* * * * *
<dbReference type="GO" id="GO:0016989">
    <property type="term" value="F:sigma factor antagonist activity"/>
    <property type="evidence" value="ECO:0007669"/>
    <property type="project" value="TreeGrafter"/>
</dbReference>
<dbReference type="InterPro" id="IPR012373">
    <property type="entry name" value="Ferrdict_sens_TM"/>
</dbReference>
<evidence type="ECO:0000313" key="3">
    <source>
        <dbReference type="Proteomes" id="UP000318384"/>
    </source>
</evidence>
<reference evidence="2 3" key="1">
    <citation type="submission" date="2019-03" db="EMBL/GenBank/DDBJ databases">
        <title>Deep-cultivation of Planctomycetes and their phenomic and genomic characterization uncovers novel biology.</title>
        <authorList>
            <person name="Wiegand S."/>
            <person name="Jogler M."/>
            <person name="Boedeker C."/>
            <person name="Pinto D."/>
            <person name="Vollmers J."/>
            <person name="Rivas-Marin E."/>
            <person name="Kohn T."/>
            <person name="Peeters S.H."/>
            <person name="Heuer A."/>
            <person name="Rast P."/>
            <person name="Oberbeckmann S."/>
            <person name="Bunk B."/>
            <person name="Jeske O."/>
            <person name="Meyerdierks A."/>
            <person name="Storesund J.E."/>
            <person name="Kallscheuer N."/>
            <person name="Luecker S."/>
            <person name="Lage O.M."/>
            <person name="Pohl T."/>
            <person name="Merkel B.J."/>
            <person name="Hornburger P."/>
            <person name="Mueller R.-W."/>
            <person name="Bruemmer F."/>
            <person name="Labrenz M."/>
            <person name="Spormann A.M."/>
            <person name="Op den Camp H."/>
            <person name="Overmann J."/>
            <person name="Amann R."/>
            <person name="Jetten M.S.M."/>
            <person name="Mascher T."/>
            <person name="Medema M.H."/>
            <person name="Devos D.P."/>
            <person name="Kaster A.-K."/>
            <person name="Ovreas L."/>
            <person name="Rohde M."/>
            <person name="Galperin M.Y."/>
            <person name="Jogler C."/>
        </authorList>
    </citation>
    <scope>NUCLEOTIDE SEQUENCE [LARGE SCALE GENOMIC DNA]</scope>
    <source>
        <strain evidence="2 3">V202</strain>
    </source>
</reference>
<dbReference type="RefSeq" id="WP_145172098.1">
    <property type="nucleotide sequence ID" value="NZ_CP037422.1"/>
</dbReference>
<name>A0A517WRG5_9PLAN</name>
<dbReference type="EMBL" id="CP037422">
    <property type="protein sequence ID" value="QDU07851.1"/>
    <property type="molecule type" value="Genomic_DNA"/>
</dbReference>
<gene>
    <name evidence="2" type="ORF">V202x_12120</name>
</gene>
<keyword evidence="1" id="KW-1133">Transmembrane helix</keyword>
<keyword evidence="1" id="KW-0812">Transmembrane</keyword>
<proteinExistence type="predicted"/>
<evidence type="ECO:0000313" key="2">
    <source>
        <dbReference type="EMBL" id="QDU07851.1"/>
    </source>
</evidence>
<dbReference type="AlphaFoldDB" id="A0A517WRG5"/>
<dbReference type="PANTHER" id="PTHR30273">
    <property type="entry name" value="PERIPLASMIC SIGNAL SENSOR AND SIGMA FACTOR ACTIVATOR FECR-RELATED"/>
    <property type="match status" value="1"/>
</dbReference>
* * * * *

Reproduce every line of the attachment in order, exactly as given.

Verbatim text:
<dbReference type="GO" id="GO:0016989">
    <property type="term" value="F:sigma factor antagonist activity"/>
    <property type="evidence" value="ECO:0007669"/>
    <property type="project" value="TreeGrafter"/>
</dbReference>
<dbReference type="InterPro" id="IPR012373">
    <property type="entry name" value="Ferrdict_sens_TM"/>
</dbReference>
<evidence type="ECO:0000313" key="3">
    <source>
        <dbReference type="Proteomes" id="UP000318384"/>
    </source>
</evidence>
<reference evidence="2 3" key="1">
    <citation type="submission" date="2019-03" db="EMBL/GenBank/DDBJ databases">
        <title>Deep-cultivation of Planctomycetes and their phenomic and genomic characterization uncovers novel biology.</title>
        <authorList>
            <person name="Wiegand S."/>
            <person name="Jogler M."/>
            <person name="Boedeker C."/>
            <person name="Pinto D."/>
            <person name="Vollmers J."/>
            <person name="Rivas-Marin E."/>
            <person name="Kohn T."/>
            <person name="Peeters S.H."/>
            <person name="Heuer A."/>
            <person name="Rast P."/>
            <person name="Oberbeckmann S."/>
            <person name="Bunk B."/>
            <person name="Jeske O."/>
            <person name="Meyerdierks A."/>
            <person name="Storesund J.E."/>
            <person name="Kallscheuer N."/>
            <person name="Luecker S."/>
            <person name="Lage O.M."/>
            <person name="Pohl T."/>
            <person name="Merkel B.J."/>
            <person name="Hornburger P."/>
            <person name="Mueller R.-W."/>
            <person name="Bruemmer F."/>
            <person name="Labrenz M."/>
            <person name="Spormann A.M."/>
            <person name="Op den Camp H."/>
            <person name="Overmann J."/>
            <person name="Amann R."/>
            <person name="Jetten M.S.M."/>
            <person name="Mascher T."/>
            <person name="Medema M.H."/>
            <person name="Devos D.P."/>
            <person name="Kaster A.-K."/>
            <person name="Ovreas L."/>
            <person name="Rohde M."/>
            <person name="Galperin M.Y."/>
            <person name="Jogler C."/>
        </authorList>
    </citation>
    <scope>NUCLEOTIDE SEQUENCE [LARGE SCALE GENOMIC DNA]</scope>
    <source>
        <strain evidence="2 3">V202</strain>
    </source>
</reference>
<dbReference type="RefSeq" id="WP_145172098.1">
    <property type="nucleotide sequence ID" value="NZ_CP037422.1"/>
</dbReference>
<name>A0A517WRG5_9PLAN</name>
<dbReference type="EMBL" id="CP037422">
    <property type="protein sequence ID" value="QDU07851.1"/>
    <property type="molecule type" value="Genomic_DNA"/>
</dbReference>
<gene>
    <name evidence="2" type="ORF">V202x_12120</name>
</gene>
<keyword evidence="1" id="KW-1133">Transmembrane helix</keyword>
<keyword evidence="1" id="KW-0812">Transmembrane</keyword>
<proteinExistence type="predicted"/>
<evidence type="ECO:0000313" key="2">
    <source>
        <dbReference type="EMBL" id="QDU07851.1"/>
    </source>
</evidence>
<dbReference type="AlphaFoldDB" id="A0A517WRG5"/>
<dbReference type="PANTHER" id="PTHR30273">
    <property type="entry name" value="PERIPLASMIC SIGNAL SENSOR AND SIGMA FACTOR ACTIVATOR FECR-RELATED"/>
    <property type="match status" value="1"/>
</dbReference>